• Hi SwissMatic,

      Thank you for your feedback! This has been a concern from a number of potential backers which is why we’ve included it to stretch goes so that our backers can customize their hands themselves.

      Thanks 🙂

  • DanW94

    It’s kinda like the Bunny Ranch in Nevada, there’s DNA from all kinds of sources in it. Kidding aside, it’s not bad. As long as they’re not claiming originality I’m all right with it. One major problem though, the handset. Change it immediately. It’s absolutely anemic as it is.

    • Hi Dan,

      Thanks for the message. We’re glad that you ‘kinda’ enjoy it 🙂 We’ll be adding different hand styles as stretch goals to our backers to place the customization in the hands of our backers.

      Appreciate your feedback.

  • Timothy Sou

    The most important feature of a pilot’s is to be highly legible but on this watch, I can barely see the hands even if I tried…

    • Hi Timonthy,

      Thank you for your feedback! We are already planning to release different hand styles as stretch goals, in order to make it not only more legible, but for our backers to add a personal touch to their timepiece.

      Thanks again!

      • ray h.

        Add a few crown choices as well and find a way to bring the size to 39mm and equally thinner case and people like me will buy out of desperation for a smaller sports watch with an automatic ,hacking,windable movement. I mean every word of that !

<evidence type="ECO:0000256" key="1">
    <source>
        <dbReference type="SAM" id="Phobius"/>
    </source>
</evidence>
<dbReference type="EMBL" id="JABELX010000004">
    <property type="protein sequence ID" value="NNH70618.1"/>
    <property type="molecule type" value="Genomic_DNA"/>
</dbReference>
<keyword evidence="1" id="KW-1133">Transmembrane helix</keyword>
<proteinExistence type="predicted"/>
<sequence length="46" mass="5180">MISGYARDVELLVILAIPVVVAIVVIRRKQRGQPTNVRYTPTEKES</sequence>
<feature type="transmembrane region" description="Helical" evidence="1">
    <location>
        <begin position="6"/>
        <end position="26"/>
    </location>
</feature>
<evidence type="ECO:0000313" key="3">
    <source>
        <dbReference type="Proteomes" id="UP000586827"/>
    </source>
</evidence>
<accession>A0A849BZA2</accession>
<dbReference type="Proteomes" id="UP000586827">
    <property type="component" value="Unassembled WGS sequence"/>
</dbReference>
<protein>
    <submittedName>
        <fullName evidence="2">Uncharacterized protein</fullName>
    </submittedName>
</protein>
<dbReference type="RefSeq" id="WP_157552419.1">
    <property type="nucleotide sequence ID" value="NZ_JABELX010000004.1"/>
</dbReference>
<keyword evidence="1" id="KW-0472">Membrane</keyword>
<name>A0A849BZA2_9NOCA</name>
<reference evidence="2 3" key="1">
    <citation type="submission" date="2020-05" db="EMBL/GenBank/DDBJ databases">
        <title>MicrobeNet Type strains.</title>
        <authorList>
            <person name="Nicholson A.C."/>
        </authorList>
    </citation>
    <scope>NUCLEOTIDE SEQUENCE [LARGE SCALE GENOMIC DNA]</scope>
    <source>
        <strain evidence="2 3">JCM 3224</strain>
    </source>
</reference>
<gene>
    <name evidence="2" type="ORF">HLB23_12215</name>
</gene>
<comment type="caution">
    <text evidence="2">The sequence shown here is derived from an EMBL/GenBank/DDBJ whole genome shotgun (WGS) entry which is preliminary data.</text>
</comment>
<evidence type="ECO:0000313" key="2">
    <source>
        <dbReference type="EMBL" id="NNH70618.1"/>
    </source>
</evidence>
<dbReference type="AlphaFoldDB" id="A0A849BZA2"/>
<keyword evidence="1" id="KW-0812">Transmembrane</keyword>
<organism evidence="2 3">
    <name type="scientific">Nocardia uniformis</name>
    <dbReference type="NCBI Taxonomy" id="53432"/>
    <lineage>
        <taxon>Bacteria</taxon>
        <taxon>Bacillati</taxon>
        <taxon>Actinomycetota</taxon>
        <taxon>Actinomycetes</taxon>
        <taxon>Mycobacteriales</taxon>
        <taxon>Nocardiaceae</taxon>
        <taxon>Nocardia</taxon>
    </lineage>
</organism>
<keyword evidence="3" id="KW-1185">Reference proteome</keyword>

• Timothy Sou

        Glad to know the brand is listening to consumers’ feedback!

  • Raymond Wilkie

    What’s the first rule of watch club?

    • ray h.

      You talk endlessly about watch club,duh.

      • Raymond Wilkie

        I think i said it twice in 7600 comments.

  • SMB

    I’m not sure what to make of this because it is quite hard to see the watch in these photos. It is a bold style and size, with a crown that would probably give me a bruise. It is hard to read the time, but maybe it would be easier in better light.

    It is nice to see someone using a less common outsourced movement.

    • Thank you for your feedback SMB! We’ve actually had a number of comments from our other hands on reviewers noting how surprisingly comfortable the watch was on the wrist.

  • Paul

    While I really do like to see startups (especially Australian) giving it a go, I’m afraid this watch fails on so many levels.

    The size is ridiculous unless you have forearms like Popeye or you intend to wear it over a flight suit.